&noscript=1 /> Farm Holidays in Brixen Farm Holidays in Brixen
 
Farm Holidays in Brixen
Farm Holidays in Brixen

Eisacktal metropolis

Holiday location

Brixen

Farm Holidays in Brixen

A Farm Holiday in the cathedral town. Brixen is the oldest town in Tyrol, with a history going back over 1,000 years.

Brixen is the main town in the Eisacktal valley, with around 21,500 inhabitants, and the third-largest town in South Tyrol. It is around 45 kilometres south of the Brenner Pass in a wide valley basin where the Eisack and Rienz rivers come together. The cathedral's twin towers, along with the white tower of the parish church of St. Michael, are the town's landmarks.

A Farm Holiday in the cathedral town. Brixen is the oldest town in Tyrol, with a history going back over 1,000 years.

Brixen is the main town in the Eisacktal valley, with around 21,500 inhabitants, and the third-largest town in South Tyrol. It is around 45 kilometres south of the Brenner Pass in a wide valley basin where the Eisack and Rienz rivers come together. The cathedral's twin towers, along with the white tower of the parish church of St. Michael, are the town's landmarks. 

 

The Brixen valley basin is dominated by the Plose and Königanger mountains. The vineyards and chestnut groves that abound around the villages on the sunny slopes of the area are typical for Brixen.

 

A town with a past
The first mention of Brihsna in records was in a deed of donation from 901. Yet excavations show that there were already settlements in the Brixen valley basin in pre-historic times.
The town centre owes its current appearence to the Middle Ages. This is especially true of the Stufels district, where nearly all of the buildings are listed ones.
The Brixen old town, with its narrow alleyways, town hall and small and large 'Lauben' arcades, also enjoys protected status.


Centre of spirituality
Anyone on holiday in Brixen will instantly feel its close connection with the church history of Tyrol. A council met in Brixen in 1080 and Clemens III was elected Pope. Brixen was the seat of prince-bishops for centuries, too. This is displayed in Brixen cathedral with its imposing square, cloisters, Church of our Lady, as well as St. John's Chapel. The Brixen 'Hofburg', seat of the prince-bishops until 1803 and built in the 13th century, is situated near the cathedral. Nowadays, it houses the Diocese museum, amongst other things.
Cultural enjoyment is the focus of a holiday in a holiday flat or room in Brixen. Along with lots of attractions of art-historical importance, Brixen has a series of museums, such as the 'Pharmaziemuseum' focussing on pharmacy, the tower 'Turmmuseum' or the 'Krippenmuseum' featuring nativity scenes.
Brixen also enjoys a long tradition of church history. A priests' seminary was founded here in 1607, which is the seat of the Philosophical-Theological college today. The University of Padua has an external branch in Brixen, while the Free University of Bozen-Bolzano has a site there, too.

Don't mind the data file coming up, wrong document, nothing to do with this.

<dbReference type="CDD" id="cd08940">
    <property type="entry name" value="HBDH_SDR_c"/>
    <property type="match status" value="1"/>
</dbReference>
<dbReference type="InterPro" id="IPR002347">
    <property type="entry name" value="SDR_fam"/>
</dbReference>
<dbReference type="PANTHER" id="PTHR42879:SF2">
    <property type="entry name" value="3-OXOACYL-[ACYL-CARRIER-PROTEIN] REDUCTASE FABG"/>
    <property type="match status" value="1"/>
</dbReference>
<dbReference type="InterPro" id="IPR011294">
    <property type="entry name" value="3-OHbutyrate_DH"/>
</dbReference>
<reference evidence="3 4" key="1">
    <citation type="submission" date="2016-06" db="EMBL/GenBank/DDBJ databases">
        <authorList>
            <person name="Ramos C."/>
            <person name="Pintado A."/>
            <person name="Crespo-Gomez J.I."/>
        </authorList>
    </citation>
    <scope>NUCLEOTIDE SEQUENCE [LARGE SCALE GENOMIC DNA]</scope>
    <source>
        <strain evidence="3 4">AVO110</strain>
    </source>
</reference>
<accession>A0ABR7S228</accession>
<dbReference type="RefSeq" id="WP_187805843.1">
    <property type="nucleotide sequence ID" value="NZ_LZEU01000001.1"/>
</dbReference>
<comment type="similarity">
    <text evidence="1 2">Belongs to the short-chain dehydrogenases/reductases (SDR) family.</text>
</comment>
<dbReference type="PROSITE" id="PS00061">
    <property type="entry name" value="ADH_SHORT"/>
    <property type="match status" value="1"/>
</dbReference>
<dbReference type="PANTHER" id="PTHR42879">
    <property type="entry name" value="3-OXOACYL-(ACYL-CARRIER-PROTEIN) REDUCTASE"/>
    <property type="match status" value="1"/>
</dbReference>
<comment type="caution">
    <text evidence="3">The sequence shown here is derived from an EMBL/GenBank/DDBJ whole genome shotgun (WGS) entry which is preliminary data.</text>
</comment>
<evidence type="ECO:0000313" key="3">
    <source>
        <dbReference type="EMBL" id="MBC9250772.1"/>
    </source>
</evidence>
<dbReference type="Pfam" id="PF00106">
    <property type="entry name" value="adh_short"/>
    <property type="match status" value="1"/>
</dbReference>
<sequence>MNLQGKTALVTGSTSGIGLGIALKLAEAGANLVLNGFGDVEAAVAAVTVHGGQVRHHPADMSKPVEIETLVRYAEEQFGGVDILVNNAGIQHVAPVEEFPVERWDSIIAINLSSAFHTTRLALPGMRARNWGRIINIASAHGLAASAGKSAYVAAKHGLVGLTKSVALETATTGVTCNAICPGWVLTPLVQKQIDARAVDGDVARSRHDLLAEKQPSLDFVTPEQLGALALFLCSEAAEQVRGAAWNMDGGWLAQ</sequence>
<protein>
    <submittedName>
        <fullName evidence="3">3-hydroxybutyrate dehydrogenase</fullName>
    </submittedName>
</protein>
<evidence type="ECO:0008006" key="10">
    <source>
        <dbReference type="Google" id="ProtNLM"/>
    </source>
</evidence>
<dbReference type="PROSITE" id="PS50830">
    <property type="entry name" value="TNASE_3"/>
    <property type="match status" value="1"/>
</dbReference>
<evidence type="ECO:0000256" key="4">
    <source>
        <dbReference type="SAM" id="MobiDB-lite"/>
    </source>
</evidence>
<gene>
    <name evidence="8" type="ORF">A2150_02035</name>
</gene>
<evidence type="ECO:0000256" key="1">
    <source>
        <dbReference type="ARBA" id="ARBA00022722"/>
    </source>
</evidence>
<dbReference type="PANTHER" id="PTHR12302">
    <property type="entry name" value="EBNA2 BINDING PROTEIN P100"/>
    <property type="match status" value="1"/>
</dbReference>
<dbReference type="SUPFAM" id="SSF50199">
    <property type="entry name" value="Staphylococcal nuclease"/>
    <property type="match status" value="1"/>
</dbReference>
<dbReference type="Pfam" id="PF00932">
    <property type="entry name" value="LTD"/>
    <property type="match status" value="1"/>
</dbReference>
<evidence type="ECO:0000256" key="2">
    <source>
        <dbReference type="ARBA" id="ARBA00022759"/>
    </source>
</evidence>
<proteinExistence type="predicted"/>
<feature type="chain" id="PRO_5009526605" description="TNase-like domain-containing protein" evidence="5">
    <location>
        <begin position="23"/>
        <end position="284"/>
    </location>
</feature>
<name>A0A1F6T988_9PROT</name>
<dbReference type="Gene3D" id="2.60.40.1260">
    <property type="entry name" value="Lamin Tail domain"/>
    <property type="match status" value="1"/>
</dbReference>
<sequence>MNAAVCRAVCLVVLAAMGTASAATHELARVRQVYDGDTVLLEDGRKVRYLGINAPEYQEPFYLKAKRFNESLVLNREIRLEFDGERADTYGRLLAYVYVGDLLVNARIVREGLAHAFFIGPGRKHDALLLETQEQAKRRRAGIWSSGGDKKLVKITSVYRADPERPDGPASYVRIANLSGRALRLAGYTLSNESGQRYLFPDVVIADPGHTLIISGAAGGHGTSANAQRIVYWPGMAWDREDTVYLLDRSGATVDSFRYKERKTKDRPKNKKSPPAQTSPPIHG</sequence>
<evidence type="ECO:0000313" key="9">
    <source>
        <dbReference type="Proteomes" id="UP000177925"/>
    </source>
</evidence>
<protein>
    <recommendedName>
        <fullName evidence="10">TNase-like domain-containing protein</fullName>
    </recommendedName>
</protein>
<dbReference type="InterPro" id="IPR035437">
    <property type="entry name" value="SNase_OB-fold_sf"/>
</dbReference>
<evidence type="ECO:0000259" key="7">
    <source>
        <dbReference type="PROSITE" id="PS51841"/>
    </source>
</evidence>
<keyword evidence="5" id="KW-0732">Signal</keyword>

Worldly pleasures
Spending a day of your holiday in Brixen means drinking your morning cappuccino on the cathedral square or beneath the 'Lauben' arcades, going on an afternoon shopping spree beneath the 'Lauben' and rounding off the day with a glass of fine white wine from the Eisack valley.
Yet, Brixen has a lot more to offer than just medieval buildings, venerable sacred structures and temples of knowledge: charming rural areas for relaxing and unwinding are also part of Brixen, just as you'd imagine a Farm Holiday to be.

The many rural inns and bars around Brixen features a wide variety of local specialities on their menus: Eisacktal wine soup, plantain dumplings and 'Erdäpflblattln' pancakes are worth a try. A variety of types of local bread and strudel may be tried at the traditional South Tyrolean bread and strudel market taking place in autumn.
Further opportunities to try the whole gamut of local culinary fare present themselves at the Brixen 'Altstadtfest' taking place every two years, and on Thursdays in July and August at 'Brixner Sommeremotionen' event.

The Brixen valley basin is dominated by the Plose and Königanger mountains. The vineyards and chestnut groves that abound around the villages on the sunny slopes of the area are typical for Brixen.

 

A town with a past
The first mention of Brihsna in records was in a deed of donation from 901. Yet excavations show that there were already settlements in the Brixen valley basin in pre-historic times.
The town centre owes its current appearence to the Middle Ages. This is especially true of the Stufels district, where nearly all of the buildings are listed ones.
The Brixen old town, with its narrow alleyways, town hall and small and large 'Lauben' arcades, also enjoys protected status.


Centre of spirituality
Anyone on holiday in Brixen will instantly feel its close connection with the church history of Tyrol. A council met in Brixen in 1080 and Clemens III was elected Pope. Brixen was the seat of prince-bishops for centuries, too. This is displayed in Brixen cathedral with its imposing square, cloisters, Church of our Lady, as well as St. John's Chapel. The Brixen 'Hofburg', seat of the prince-bishops until 1803 and built in the 13th century, is situated near the cathedral. Nowadays, it houses the Diocese museum, amongst other things.